2 years of the iMac

After 2 years of using the iMac, what do I think of it?


After 2 years I’m really quite happy with the Mac. Hardware-wise, the Mac itself has been fine. The only negatives are that there is a speck of dust behind the screen glass. I don’t feel like taking the iMac apart, and it’s up in the top right-hand corner, so I’ve lived with it for quite some time now. The Mac itself is very quiet. The only time it’s been anything louder than a whisper was during summer, when the sun had been shining on the black back for hours. I know have an external drive (more on that later), and that’s louder than the Mac itself.

As far as the included peripherals are concerned (keyboard, mouse and remote control), it’s a mixed bag. The remote control doesn’t get used, and the keyboard is fine, although there is some wear or discolouring around the arrow keys. The mouse however is not so good. Apple came in for plenty of criticism for the Mighty Mouse, and in my mind it’s deserved. The scroll ball now no longer works, regardless of how much you clean it. The side-squeezing buttons never get used, because with my big hands I have to adjust my grip on the mouse. I’d replace the mouse with the Magic Mouse if it weren’t so damn expensive. At least that has no moving parts.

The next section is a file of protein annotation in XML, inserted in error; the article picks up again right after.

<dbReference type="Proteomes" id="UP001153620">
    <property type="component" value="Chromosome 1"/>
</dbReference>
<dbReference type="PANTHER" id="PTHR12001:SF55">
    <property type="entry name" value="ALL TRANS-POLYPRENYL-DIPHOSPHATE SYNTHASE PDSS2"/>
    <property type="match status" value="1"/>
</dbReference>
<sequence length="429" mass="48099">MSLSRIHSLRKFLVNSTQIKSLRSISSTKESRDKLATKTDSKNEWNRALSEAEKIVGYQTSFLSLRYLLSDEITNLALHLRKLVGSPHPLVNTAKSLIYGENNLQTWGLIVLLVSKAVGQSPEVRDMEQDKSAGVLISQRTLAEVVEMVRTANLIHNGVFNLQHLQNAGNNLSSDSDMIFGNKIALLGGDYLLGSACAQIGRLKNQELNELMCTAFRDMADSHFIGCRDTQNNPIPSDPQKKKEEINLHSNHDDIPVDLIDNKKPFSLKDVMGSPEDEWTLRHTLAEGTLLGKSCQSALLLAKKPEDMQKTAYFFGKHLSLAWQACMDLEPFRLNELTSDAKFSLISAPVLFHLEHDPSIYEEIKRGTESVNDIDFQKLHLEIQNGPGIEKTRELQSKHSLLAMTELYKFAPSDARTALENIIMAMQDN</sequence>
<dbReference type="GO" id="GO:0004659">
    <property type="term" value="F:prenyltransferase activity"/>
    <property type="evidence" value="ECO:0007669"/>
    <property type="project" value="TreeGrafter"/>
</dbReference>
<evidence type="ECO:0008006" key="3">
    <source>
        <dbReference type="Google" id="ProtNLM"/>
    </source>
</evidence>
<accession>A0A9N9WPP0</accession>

When I bought the iMac, I chose the entry-level model, with a 250GB disk and 1GB RAM. Since then I’ve upgraded the RAM to 4GB, which was a painless procedure, once you’ve found the right sized screwdriver! The disk space is getting low though, with around 20GB free, although the machine is only used for internet email, iPhoto and iTunes. The next one will have to have a much bigger disk.

Mac OS X

Leopard seemed fine to me. There were some niggles that were sorted out after a few months, such as occasionally refusing to connect to the wireless network first time after waking from sleep, and losing text labels on stacks. Since then I’ve upgraded to Snow Leopard. Once you’ve got over the excitement of having about 7GB more disk space free, the biggest differences between Snow Leopard and Leopard can be summed up in one line.

Mail starts faster

Opening Mail went from about 15-30 seconds to about 2 seconds for me. Apart from that there are some changes to Expose (and I’m not sure they’re changes for the better), and a few other small things you notice, but nothing to write home about. I still think Preview for PDFs blows Adobe Reader out the water, and I hate using Reader, waiting for it start on a Windows machine.

One thing that is fantastic is Time Machine. Setup couldn’t be much easier. Plug in a hard disk, get asked if you want to use it for Time Machine, switch it on. Then get told you need to format it. Then get asked to switch TiMe Machine on again. OK, so maybe it’d be simpler if you bought a drive that came HFS+ formatted.

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